When laws are not properly implemented, the judiciary steps in to preserve the rights of unorganised labour. Apart from law, the Indian Constitution guarantees unorganised labourers essential rights. Anyone who works but is not paid minimum wage for the labour he accomplishes is in violation of Article 21 of the Indian Constitution. The government should recognise bonded labour, according to Article 21. Every state government must provide bound labourers with fundamental human dignity.

High levels of insecurity are common:
Social security refers to the services and guarantee provided to employees. The agriculture industry, for example, has sporadic and unreliable employment. This is due to the fact that work is only available to them for about three months, and for the remaining nine months, they are mostly unemployed and starving.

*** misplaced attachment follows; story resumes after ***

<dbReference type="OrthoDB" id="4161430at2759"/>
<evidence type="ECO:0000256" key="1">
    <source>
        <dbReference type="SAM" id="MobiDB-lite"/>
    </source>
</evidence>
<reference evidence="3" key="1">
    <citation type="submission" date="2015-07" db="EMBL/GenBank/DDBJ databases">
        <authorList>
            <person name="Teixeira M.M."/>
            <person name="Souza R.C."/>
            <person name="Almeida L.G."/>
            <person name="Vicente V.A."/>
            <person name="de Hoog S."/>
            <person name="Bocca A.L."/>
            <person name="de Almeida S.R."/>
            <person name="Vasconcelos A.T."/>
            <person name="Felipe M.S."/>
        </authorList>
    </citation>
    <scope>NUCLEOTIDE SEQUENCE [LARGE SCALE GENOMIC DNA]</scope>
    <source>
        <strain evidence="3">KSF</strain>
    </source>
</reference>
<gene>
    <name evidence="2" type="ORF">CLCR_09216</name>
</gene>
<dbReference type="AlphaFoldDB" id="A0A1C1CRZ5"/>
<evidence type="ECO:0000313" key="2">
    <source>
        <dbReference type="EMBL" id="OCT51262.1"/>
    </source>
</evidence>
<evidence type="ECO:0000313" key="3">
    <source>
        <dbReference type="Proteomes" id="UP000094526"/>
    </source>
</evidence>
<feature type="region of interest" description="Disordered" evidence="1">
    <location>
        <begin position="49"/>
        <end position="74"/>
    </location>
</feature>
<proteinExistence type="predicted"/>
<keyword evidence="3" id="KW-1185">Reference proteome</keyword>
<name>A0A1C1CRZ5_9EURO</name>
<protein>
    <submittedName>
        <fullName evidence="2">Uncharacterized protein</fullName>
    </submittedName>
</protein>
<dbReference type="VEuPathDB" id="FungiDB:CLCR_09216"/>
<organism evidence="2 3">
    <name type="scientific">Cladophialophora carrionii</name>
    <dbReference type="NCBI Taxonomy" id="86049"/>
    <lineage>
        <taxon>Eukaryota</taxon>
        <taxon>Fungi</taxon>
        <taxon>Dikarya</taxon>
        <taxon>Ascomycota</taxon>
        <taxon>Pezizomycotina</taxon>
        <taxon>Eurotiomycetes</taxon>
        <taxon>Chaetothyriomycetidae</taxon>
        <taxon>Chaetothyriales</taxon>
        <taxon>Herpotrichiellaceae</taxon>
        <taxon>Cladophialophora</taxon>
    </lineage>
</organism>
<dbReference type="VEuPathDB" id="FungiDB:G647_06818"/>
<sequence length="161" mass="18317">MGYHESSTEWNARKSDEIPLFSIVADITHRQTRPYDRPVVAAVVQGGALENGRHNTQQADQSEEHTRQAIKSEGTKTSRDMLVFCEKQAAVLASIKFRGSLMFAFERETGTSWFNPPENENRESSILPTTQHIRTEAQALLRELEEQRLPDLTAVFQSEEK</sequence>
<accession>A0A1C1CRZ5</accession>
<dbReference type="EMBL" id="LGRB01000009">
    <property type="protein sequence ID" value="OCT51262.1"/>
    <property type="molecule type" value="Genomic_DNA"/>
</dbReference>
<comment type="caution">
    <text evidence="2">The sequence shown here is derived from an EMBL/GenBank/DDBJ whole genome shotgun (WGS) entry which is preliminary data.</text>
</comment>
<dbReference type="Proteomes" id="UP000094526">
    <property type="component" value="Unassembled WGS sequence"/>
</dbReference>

Seasonal Employment:
The personnel are hired on a seasonal basis. They are only hired for a season and are unemployed for the remainder of the year. The job is only for three to four months. In India, the Mahatma Gandhi National Rural Workers Employment Guarantee Act of 2005 attempts to offer job stability by guaranteeing at least 100 days of work to those who can undertake manual labour in the country's most disadvantaged areas.

Women and children are unprotected, and their incomes are insufficient: Article 39(d) of the Indian Constitution states that "equal pay for equal work" means Children are compelled to labour for minimal salaries in hotels and dhabas.